The Friday before the ALA Midwinter Conference, we use our short list to vote for students’ top three titles. We release our list the Friday before the official decisions, so our votes aren’t swayed by the “real” votes. This schedule got a bit botched this year due to SnOMG, so we weren’t able to watch the live webcast of the awards on Monday. Normally, students come in early for snacks and beverages (because we’re on the West Coast, we almost always have to arrive at school early).

This poster was a huge help in explaining the other book awards — this year we also read the Geisel honor, the Schneider Family award winner, and the Sibert award winner.

Can’t wait for next year!

Mock Caldecott Winners!

Neither snow nor conferences could prevent our class from picking this year’s Mock Caldecott winners! Despite not having school all last week, and despite Ms. Houghton’s two-day absence this week at the National Title I Conference, our class has arrived at a decision.

Two books received honors, two very different books, in my mind. The first honor book selected was:

Queen of the Falls by Chris VanAllsburg. I actually didn’t read this book to the class until the day before our first round of voting, but it just barely made it onto our 11-book short list. Students say they voted for this book because we were amazed by the story of a woman going down Niagara Falls in a barrel. The book pointed out she was an old lady and a woman, and we thought it was strange that people were disappointed that she was so old.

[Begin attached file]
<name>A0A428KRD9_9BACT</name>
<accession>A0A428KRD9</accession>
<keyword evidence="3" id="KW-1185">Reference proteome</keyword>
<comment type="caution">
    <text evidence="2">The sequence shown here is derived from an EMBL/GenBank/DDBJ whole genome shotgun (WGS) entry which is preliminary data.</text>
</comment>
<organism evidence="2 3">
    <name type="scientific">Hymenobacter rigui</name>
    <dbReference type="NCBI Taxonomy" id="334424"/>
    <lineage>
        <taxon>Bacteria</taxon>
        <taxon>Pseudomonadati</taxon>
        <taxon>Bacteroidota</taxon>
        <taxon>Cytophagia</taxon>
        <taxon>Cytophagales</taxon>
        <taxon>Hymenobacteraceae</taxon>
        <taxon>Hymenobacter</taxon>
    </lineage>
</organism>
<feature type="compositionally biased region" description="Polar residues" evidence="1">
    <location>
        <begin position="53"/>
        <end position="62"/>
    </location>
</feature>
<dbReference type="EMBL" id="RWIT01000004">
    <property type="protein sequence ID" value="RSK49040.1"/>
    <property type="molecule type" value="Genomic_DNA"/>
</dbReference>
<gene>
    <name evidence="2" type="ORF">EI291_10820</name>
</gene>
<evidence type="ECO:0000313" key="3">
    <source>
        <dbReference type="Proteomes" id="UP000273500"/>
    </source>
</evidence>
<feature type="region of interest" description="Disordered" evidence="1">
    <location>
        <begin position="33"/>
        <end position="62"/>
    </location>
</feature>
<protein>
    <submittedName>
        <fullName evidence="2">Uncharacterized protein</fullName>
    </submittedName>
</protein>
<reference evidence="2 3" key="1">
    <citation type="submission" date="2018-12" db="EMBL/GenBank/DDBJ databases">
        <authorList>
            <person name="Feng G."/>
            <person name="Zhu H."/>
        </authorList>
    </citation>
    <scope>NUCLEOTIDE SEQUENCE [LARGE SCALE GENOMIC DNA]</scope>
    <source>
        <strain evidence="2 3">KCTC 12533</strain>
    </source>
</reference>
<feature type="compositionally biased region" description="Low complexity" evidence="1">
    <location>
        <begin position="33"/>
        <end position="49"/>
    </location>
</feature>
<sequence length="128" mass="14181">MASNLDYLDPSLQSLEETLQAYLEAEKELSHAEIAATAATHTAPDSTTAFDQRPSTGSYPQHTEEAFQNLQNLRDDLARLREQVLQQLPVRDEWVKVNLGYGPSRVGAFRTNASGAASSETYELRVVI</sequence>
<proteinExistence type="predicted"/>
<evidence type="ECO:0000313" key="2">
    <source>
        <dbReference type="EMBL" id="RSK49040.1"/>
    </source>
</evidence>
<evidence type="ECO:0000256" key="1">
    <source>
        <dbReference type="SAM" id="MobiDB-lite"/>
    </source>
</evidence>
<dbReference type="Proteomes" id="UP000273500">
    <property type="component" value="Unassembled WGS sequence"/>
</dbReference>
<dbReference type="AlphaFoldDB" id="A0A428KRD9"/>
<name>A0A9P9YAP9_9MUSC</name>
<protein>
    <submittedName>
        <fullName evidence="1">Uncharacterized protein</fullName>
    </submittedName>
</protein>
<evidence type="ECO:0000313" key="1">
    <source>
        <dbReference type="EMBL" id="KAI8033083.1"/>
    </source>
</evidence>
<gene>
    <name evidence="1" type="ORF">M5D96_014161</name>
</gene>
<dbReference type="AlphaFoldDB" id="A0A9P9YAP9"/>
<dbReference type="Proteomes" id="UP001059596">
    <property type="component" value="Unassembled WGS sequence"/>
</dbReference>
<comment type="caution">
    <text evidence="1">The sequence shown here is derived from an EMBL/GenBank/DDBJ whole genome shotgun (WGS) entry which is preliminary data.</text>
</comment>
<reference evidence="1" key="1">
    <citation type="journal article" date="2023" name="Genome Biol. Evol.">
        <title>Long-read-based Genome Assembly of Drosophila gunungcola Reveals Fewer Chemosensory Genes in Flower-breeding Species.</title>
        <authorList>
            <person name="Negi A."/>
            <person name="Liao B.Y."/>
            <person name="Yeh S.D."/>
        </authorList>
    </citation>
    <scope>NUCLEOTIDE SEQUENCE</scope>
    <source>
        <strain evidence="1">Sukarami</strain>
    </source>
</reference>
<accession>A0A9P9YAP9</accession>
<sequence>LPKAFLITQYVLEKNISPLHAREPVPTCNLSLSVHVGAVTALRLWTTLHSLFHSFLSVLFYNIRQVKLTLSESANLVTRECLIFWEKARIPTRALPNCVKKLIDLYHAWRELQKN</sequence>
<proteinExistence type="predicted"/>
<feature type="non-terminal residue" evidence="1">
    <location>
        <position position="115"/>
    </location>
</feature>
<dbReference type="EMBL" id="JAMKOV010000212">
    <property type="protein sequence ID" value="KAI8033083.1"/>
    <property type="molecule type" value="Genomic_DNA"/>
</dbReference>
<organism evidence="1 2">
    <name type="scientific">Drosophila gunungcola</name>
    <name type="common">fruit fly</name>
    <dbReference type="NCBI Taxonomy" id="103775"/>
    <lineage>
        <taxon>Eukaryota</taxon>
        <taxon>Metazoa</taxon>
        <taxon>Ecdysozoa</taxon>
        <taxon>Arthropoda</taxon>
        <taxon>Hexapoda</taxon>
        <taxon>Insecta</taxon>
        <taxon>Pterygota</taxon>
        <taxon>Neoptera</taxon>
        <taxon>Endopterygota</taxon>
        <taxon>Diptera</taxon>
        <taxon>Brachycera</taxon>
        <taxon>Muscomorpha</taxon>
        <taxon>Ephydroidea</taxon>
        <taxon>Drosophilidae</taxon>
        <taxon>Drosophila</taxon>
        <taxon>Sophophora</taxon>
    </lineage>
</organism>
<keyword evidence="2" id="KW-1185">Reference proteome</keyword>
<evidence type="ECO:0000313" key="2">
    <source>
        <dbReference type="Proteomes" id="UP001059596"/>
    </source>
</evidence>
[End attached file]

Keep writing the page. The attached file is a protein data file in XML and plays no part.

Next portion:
The second Caldecott honor book we selected was a write-in candidate that made it onto our short list:

Sidekicks by Dan Santat. Sidekicks made it as a write-in candidate because it was funny. Specifically, we liked when they fought the hippo that was eating fish and he sat on the pile of fish (one critter was talking). It was also funny at the end of the book because at the the end Vapor Man goes out to his car and sees that it exploded.

OVERWHELMINGLY, the winner of this year’s Mock Caldecott award is:

Wonderstruck by Brian Selznick. Despite the fact that Wonderstruck got no Caldecott or Newbery love, this book was by far the tops in our class. SPOILER ALERT: We liked that Ben never knew that Rose was his grandma. A lot of times books try to trick us but we figure it out before the end, but not this one. We enjoyed the part of the book where Rose escapes from her house and sends a note saying “HELP ME” across the water as a boat. We discovered that William was the brother of Rose — that helped us put together what the “Wonderstruck” book meant.